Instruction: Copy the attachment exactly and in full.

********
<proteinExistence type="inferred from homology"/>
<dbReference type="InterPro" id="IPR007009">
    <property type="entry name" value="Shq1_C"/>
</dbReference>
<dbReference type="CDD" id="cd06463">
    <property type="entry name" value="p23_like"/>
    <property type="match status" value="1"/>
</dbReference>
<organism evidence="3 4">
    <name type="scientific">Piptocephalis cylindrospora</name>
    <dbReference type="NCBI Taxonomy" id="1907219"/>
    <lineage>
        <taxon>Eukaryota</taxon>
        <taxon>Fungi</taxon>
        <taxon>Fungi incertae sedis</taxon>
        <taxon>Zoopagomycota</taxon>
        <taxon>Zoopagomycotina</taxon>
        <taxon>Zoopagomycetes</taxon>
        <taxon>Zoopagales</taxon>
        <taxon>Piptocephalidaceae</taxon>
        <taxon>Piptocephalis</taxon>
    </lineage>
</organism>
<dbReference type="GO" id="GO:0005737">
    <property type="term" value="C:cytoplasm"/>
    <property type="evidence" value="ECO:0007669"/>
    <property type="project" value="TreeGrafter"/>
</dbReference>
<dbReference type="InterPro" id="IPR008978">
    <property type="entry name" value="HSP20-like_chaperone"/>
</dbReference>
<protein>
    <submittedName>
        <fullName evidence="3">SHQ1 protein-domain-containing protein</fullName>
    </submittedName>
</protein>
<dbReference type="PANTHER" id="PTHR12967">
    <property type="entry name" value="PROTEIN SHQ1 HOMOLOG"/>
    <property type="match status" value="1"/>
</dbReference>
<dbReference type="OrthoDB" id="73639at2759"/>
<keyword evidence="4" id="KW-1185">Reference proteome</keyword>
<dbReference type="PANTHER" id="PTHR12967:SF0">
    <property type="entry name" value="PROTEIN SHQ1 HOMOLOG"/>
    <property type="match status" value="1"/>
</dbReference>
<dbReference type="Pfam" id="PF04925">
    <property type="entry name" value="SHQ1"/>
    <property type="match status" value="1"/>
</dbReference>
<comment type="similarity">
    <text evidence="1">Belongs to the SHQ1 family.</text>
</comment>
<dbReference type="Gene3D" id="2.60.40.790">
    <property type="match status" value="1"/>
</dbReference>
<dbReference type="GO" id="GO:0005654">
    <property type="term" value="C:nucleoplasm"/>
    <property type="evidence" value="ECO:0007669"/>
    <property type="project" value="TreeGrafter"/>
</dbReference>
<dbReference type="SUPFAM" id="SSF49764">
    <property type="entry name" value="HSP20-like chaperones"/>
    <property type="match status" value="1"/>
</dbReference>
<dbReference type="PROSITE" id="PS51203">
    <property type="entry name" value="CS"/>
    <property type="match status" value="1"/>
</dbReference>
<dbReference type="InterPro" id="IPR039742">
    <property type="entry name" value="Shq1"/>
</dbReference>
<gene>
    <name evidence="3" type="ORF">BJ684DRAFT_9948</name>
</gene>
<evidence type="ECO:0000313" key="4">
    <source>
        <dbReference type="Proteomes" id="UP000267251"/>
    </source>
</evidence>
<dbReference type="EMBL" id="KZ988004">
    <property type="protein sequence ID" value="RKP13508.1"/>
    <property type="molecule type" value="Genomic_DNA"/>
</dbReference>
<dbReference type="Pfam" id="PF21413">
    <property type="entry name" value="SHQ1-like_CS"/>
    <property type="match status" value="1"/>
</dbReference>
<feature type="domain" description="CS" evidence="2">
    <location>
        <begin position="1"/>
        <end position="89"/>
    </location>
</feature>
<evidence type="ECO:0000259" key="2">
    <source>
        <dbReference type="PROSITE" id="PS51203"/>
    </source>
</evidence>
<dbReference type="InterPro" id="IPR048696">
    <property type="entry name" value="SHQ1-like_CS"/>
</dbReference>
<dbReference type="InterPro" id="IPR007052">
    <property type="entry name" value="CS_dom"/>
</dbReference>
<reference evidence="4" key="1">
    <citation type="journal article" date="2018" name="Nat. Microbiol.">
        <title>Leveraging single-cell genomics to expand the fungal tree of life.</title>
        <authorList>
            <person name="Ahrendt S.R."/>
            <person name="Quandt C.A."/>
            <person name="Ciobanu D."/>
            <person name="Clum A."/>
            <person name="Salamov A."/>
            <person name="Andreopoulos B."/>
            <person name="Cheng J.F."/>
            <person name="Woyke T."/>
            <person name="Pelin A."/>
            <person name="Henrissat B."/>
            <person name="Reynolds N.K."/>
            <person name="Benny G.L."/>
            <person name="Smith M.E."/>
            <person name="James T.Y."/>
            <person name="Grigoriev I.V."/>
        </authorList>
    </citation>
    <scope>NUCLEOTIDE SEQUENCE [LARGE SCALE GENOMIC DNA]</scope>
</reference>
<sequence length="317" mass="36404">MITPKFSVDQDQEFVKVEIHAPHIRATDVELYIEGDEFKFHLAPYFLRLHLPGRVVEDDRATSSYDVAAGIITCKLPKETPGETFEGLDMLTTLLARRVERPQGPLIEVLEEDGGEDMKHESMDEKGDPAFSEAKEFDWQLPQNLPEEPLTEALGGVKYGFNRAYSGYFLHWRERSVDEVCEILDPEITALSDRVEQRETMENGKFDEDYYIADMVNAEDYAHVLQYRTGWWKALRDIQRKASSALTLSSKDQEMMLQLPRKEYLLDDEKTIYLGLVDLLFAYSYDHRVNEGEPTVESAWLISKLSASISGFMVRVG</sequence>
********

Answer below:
<proteinExistence type="inferred from homology"/>
<dbReference type="InterPro" id="IPR007009">
    <property type="entry name" value="Shq1_C"/>
</dbReference>
<dbReference type="CDD" id="cd06463">
    <property type="entry name" value="p23_like"/>
    <property type="match status" value="1"/>
</dbReference>
<organism evidence="3 4">
    <name type="scientific">Piptocephalis cylindrospora</name>
    <dbReference type="NCBI Taxonomy" id="1907219"/>
    <lineage>
        <taxon>Eukaryota</taxon>
        <taxon>Fungi</taxon>
        <taxon>Fungi incertae sedis</taxon>
        <taxon>Zoopagomycota</taxon>
        <taxon>Zoopagomycotina</taxon>
        <taxon>Zoopagomycetes</taxon>
        <taxon>Zoopagales</taxon>
        <taxon>Piptocephalidaceae</taxon>
        <taxon>Piptocephalis</taxon>
    </lineage>
</organism>
<dbReference type="GO" id="GO:0005737">
    <property type="term" value="C:cytoplasm"/>
    <property type="evidence" value="ECO:0007669"/>
    <property type="project" value="TreeGrafter"/>
</dbReference>
<dbReference type="InterPro" id="IPR008978">
    <property type="entry name" value="HSP20-like_chaperone"/>
</dbReference>
<protein>
    <submittedName>
        <fullName evidence="3">SHQ1 protein-domain-containing protein</fullName>
    </submittedName>
</protein>
<dbReference type="PANTHER" id="PTHR12967">
    <property type="entry name" value="PROTEIN SHQ1 HOMOLOG"/>
    <property type="match status" value="1"/>
</dbReference>
<dbReference type="OrthoDB" id="73639at2759"/>
<keyword evidence="4" id="KW-1185">Reference proteome</keyword>
<dbReference type="PANTHER" id="PTHR12967:SF0">
    <property type="entry name" value="PROTEIN SHQ1 HOMOLOG"/>
    <property type="match status" value="1"/>
</dbReference>
<dbReference type="Pfam" id="PF04925">
    <property type="entry name" value="SHQ1"/>
    <property type="match status" value="1"/>
</dbReference>
<comment type="similarity">
    <text evidence="1">Belongs to the SHQ1 family.</text>
</comment>
<dbReference type="Gene3D" id="2.60.40.790">
    <property type="match status" value="1"/>
</dbReference>
<dbReference type="GO" id="GO:0005654">
    <property type="term" value="C:nucleoplasm"/>
    <property type="evidence" value="ECO:0007669"/>
    <property type="project" value="TreeGrafter"/>
</dbReference>
<dbReference type="SUPFAM" id="SSF49764">
    <property type="entry name" value="HSP20-like chaperones"/>
    <property type="match status" value="1"/>
</dbReference>
<dbReference type="PROSITE" id="PS51203">
    <property type="entry name" value="CS"/>
    <property type="match status" value="1"/>
</dbReference>
<dbReference type="InterPro" id="IPR039742">
    <property type="entry name" value="Shq1"/>
</dbReference>
<gene>
    <name evidence="3" type="ORF">BJ684DRAFT_9948</name>
</gene>
<evidence type="ECO:0000313" key="4">
    <source>
        <dbReference type="Proteomes" id="UP000267251"/>
    </source>
</evidence>
<dbReference type="EMBL" id="KZ988004">
    <property type="protein sequence ID" value="RKP13508.1"/>
    <property type="molecule type" value="Genomic_DNA"/>
</dbReference>
<dbReference type="Pfam" id="PF21413">
    <property type="entry name" value="SHQ1-like_CS"/>
    <property type="match status" value="1"/>
</dbReference>
<feature type="domain" description="CS" evidence="2">
    <location>
        <begin position="1"/>
        <end position="89"/>
    </location>
</feature>
<evidence type="ECO:0000259" key="2">
    <source>
        <dbReference type="PROSITE" id="PS51203"/>
    </source>
</evidence>
<dbReference type="InterPro" id="IPR048696">
    <property type="entry name" value="SHQ1-like_CS"/>
</dbReference>
<dbReference type="InterPro" id="IPR007052">
    <property type="entry name" value="CS_dom"/>
</dbReference>
<reference evidence="4" key="1">
    <citation type="journal article" date="2018" name="Nat. Microbiol.">
        <title>Leveraging single-cell genomics to expand the fungal tree of life.</title>
        <authorList>
            <person name="Ahrendt S.R."/>
            <person name="Quandt C.A."/>
            <person name="Ciobanu D."/>
            <person name="Clum A."/>
            <person name="Salamov A."/>
            <person name="Andreopoulos B."/>
            <person name="Cheng J.F."/>
            <person name="Woyke T."/>
            <person name="Pelin A."/>
            <person name="Henrissat B."/>
            <person name="Reynolds N.K."/>
            <person name="Benny G.L."/>
            <person name="Smith M.E."/>
            <person name="James T.Y."/>
            <person name="Grigoriev I.V."/>
        </authorList>
    </citation>
    <scope>NUCLEOTIDE SEQUENCE [LARGE SCALE GENOMIC DNA]</scope>
</reference>
<sequence length="317" mass="36404">MITPKFSVDQDQEFVKVEIHAPHIRATDVELYIEGDEFKFHLAPYFLRLHLPGRVVEDDRATSSYDVAAGIITCKLPKETPGETFEGLDMLTTLLARRVERPQGPLIEVLEEDGGEDMKHESMDEKGDPAFSEAKEFDWQLPQNLPEEPLTEALGGVKYGFNRAYSGYFLHWRERSVDEVCEILDPEITALSDRVEQRETMENGKFDEDYYIADMVNAEDYAHVLQYRTGWWKALRDIQRKASSALTLSSKDQEMMLQLPRKEYLLDDEKTIYLGLVDLLFAYSYDHRVNEGEPTVESAWLISKLSASISGFMVRVG</sequence>